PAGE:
The Particle Technology Special Interest Group invites you to join them online for their annual meeting. The virtual meeting will cover the appointment to elected posts.
An abbreviated monthly committee meeting will then follow using Microsoft Teams (to allow more interaction). This committee meeting will focus on the plans for the 2021 event schedule.
There will be two speakers this year.
- 15:00 – Dr Massimiliano Materazzi, Particle technologies applied to bioenergy: opportunities and challenges
- 15:45 – Professor Joan Cordiner, Industrial needs in modelling and understanding particle laden processes
- 16:30 – Annual Meeting opened by Professor Raffaella Ocone
- 17:00 – Greetings from officers
Professor Joan Cordiner, Director of External Engagement and Deputy Head of Department Chemical and Biological Engineering, The University of Sheffield
A thirty-year veteran of the chemical engineering industry, Joan recently switched careers and moved back from the USA to continue her life-long passion for people development as a Professor of Chemical Engineering at the University of Sheffield.
In her industrial career, Joan was a Technology Manager and Global Risk Lead for Syngenta, previously Astra Zeneca and ICI, and she was a leading researcher in physical property prediction, active ingredient and formulation modelling. Her work changed industry design practices through advanced techniques used to model molecules, products, and processes. Joan is also a Honorary Professor at Heriot Watt University and a Fellow of the Royal Academy of Engineering.
Industrial Needs in modelling and understanding particle laden processes
Processes involving solids has a much lower reliability than liquid processes. In addition, modelling of these processes and fundamental understanding of mechanisms is lacking in areas that would make a significant difference to productivity, sustainability and process safety. Examples of industrial issues with particle laden processes from fluidization, formulation, transport, crystallization, encapsulation, particle size reduction and scale up prediction will be presented to stimulate discussion and future collaborative work aimed at fundamental understanding through to industrial impact.
Dr Massimiliano Materazzi, Lecturer of Fluid Particle Systems, Deptartment of Chemical Engineering, University College London
Massimiliano Materazzi is a Research Fellow of the Royal Academy of Engineering (RAEng) and Lecturer of Fluid Particle Systems in the Department of Chemical Engineering at University College London (UCL).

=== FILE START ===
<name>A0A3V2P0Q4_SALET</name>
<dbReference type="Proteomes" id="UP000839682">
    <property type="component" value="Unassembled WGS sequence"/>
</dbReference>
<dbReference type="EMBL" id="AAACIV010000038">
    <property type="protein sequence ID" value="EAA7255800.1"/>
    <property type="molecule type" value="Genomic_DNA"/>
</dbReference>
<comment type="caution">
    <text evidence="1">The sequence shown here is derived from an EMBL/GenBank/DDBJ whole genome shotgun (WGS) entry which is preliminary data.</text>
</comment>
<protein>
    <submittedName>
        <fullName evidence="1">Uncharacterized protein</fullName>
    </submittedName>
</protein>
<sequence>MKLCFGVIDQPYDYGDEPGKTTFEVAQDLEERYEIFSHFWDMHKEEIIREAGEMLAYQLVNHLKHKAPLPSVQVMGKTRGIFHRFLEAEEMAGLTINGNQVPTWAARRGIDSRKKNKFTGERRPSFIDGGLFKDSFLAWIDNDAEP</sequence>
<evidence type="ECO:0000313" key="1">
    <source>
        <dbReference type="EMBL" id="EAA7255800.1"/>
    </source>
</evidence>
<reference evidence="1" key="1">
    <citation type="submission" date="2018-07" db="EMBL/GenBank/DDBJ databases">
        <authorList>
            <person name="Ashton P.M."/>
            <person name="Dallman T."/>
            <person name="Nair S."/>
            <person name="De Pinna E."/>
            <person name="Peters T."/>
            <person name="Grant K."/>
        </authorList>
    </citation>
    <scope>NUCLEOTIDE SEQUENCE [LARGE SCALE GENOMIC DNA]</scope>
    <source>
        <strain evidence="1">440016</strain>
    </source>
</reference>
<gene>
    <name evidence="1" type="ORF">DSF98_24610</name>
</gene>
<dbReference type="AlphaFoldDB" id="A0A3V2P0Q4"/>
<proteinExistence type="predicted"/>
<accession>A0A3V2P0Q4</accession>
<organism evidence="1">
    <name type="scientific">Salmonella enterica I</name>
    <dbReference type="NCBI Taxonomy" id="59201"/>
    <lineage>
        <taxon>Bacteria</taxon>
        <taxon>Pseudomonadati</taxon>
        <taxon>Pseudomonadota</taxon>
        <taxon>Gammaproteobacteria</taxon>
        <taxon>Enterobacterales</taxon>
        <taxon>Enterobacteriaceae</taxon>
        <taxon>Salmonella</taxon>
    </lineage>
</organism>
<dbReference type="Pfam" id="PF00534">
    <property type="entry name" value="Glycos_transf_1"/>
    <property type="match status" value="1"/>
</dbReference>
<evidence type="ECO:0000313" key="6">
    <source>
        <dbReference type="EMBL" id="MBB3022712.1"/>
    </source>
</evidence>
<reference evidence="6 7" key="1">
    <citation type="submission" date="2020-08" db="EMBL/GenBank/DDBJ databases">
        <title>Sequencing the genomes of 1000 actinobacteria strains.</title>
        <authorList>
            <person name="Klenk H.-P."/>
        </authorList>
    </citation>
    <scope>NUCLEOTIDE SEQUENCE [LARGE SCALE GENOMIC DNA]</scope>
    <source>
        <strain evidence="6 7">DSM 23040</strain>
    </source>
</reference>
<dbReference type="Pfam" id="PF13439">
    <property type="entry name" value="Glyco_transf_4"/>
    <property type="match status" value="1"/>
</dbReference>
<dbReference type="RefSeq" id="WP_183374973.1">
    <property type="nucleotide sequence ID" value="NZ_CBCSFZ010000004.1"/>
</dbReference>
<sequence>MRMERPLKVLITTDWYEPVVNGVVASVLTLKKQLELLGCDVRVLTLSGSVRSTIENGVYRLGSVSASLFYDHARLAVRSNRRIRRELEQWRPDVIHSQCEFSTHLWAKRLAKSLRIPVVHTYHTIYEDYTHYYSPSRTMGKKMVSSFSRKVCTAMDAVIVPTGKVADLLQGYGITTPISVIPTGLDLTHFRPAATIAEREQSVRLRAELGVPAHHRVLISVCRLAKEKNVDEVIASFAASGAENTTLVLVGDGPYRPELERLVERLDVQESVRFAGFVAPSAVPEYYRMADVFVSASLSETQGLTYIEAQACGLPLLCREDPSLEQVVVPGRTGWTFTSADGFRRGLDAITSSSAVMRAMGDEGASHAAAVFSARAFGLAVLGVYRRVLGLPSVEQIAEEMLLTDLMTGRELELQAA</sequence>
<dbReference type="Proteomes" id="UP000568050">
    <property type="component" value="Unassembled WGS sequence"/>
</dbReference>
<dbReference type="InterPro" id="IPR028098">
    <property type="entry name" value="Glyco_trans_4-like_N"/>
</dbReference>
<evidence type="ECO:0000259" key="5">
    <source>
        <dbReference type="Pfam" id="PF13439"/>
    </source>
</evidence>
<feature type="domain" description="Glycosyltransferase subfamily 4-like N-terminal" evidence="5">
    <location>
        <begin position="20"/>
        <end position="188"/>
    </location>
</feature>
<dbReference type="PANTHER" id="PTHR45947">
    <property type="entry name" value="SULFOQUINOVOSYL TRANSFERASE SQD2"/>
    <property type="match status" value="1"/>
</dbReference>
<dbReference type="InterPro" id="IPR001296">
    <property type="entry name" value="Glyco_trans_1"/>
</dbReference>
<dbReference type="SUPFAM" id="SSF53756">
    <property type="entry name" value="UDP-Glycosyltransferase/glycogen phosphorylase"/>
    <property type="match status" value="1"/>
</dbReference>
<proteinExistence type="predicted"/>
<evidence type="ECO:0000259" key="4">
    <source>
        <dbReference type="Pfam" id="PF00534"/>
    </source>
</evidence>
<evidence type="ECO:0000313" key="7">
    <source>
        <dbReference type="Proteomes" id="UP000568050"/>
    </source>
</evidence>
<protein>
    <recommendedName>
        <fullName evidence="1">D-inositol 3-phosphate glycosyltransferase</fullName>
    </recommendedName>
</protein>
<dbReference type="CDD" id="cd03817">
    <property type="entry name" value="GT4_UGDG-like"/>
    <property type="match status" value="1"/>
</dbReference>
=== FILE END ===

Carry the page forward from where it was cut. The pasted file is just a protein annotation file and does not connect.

Before moving to academic research, he worked 10 years in the waste-to-energy industry as a process engineer. His research activity is mainly oriented to several aspects of thermochemical technologies, with particular attention given to design and operation criteria of plasma and fluidized bed reactors for industrial application (including nuclear and renewable energy sectors), reaction engineering and catalytic process design for biofuels synthesis and chemical storage. His research has been supported by sustained funding from Industry, RAEng, Innovate UK, Energy Technology Institute (ETI), and the Department for Transport UK.
He is author of the books “Substitute Natural Gas from waste” Elsevier (2019), ‘Clean Energy from Waste’ (2017) Springer publishing, four book chapters and 22 refereed articles in the renewable energy sector and industrial plants operation. His results have contributed to the construction of the first 5MW waste-to-fuel plant in the UK (Swindon), which will start operation later this year. The same project has granted his team three IChemE Global Awards (2018), in Energy, Sustainability and Outstanding Achievement in Chemical Engineering.
Particle Technologies applied to bioenergy: opportunities and challenges
The UK bold ambition to become the first climate neutral country by 2050 and achieve a 68% reduction in greenhouse gas emissions by 2030 is key for a number of policy initiatives, which are also critical to the biomass and bioenergy industry. The latter is paying particular attention to thermochemical technologies, such as pyrolysis and gasification, that aim to treat residual biomass and non-recyclable waste as inputs in order to produce clean energy (including biohydrogen) and sustainable fuels. These processes largely rely on fluid-particle systems, including fluidised beds, both for primary feedstock treatment and product upgrading. This talk will provide an overview of latest developments of fluidised beds for thermochemical applications, with a specific focus on waste feedstock as main resource.
The material presented in this webinar has not been peer-reviewed. Any opinions are the presenter’s own and do not necessarily represent those of IChemE or the Particle Technology SIG. The information is given in good faith but without any liability on the part of IChemE.
Nominations are now open for Chair, Deputy Chair, Secretary and Committee Member. Please note that all committee members must be a current member of IChemE or in the process of applying for membership, for the position of Chair they must also be Chartered. All nominations should be received by 29 March 2021 at 13:00 BST.
Submit your nomination >>
The presentation will be delivered by Microsoft Teams.